When `(aset1 name a i val)` is invoked, `aset1` does two `cons`es to create the new array. Call that array `a'`. It will be returned as the answer. (In this discussion we ignore the case in which `aset1` does a `compress1`.) However, before returning, `aset1` determines if `name`'s semantic value is `a`. If so, it makes the new semantic value of `name` be `a'` and it smashes the raw lisp array of `name` with `val` at index `i`, before returning `a'` as the result. Thus, after doing an `aset1` and obtaining a new semantic value `a'`, all `aref1`s on that new array will be fast. Any `aref1`s on the old semantic value, `a`, will be slow.

To understand the performance implications of this design, consider the chronological sequence in which ACL2 (Common Lisp) evaluates expressions: basically inner-most first, left-to-right, call-by-value. An array use, such as `(aref1 name a i)`, is ``fast'' (constant-time) if the alist supplied, `a`, is the value returned by the most recently executed `compress1` or `aset1` on the name supplied. In the functional expression of ``conventional'' array processing, all uses of an array are fast.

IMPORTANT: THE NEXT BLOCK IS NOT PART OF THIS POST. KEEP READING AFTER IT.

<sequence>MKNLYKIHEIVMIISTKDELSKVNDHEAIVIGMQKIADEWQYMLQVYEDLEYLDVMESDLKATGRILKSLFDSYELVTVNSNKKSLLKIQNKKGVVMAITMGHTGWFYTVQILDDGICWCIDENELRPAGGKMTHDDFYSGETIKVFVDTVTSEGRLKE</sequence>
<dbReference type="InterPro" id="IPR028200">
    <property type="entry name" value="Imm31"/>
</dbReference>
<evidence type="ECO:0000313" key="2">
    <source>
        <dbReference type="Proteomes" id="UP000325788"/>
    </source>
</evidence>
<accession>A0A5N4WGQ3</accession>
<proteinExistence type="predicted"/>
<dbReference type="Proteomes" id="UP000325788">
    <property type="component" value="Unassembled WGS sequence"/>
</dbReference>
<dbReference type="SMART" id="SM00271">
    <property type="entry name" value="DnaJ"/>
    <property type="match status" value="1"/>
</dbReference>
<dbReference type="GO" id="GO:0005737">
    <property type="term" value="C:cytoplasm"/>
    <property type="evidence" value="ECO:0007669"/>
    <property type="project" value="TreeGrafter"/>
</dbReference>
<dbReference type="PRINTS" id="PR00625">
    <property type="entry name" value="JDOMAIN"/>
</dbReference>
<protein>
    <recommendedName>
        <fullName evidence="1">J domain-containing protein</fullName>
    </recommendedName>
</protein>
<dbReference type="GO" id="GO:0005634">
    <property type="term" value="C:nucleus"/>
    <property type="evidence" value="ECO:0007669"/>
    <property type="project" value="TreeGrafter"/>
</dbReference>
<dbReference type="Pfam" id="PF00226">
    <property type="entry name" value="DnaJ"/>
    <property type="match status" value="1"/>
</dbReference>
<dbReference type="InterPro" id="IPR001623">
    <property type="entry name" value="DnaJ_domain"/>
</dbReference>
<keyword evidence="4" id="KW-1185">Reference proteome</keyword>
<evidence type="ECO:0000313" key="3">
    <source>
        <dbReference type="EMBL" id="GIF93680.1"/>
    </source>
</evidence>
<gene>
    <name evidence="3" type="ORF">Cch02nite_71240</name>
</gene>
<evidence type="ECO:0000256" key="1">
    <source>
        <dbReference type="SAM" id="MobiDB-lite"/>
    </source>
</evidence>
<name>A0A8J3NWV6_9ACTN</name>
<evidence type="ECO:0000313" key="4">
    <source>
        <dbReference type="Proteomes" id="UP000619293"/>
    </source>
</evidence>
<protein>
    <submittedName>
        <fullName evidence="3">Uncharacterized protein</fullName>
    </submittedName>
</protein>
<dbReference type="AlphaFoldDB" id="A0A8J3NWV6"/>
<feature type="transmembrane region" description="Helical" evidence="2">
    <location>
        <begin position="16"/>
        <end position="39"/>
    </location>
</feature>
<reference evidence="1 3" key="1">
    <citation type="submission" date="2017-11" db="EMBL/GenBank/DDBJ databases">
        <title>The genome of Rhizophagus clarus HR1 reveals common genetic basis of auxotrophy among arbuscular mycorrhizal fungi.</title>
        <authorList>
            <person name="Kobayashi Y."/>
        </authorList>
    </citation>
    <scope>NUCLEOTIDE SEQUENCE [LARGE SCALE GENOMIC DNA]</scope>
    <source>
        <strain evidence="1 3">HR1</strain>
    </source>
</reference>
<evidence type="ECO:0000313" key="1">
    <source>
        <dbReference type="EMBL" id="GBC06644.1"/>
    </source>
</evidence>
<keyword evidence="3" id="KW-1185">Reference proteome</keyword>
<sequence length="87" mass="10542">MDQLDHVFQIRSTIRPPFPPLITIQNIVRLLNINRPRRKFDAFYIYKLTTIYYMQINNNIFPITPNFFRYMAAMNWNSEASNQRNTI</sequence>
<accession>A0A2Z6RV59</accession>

The `:name` field of the header of an array is completely irrelevant. Our convention is to store in that field the symbol we mean to use as the name of the raw lisp array. But no ACL2 function inspects `:name` and its primary value is that it allows the user, by inspecting the semantic value of the array -- the alist -- to recall the name of the raw array that probably holds that value. We say ``probably'' since there is no enforcement that the alist was compressed under the name in the header or that all `aset`s used that name. Such enforcement would be inefficient.

Some Programming Examples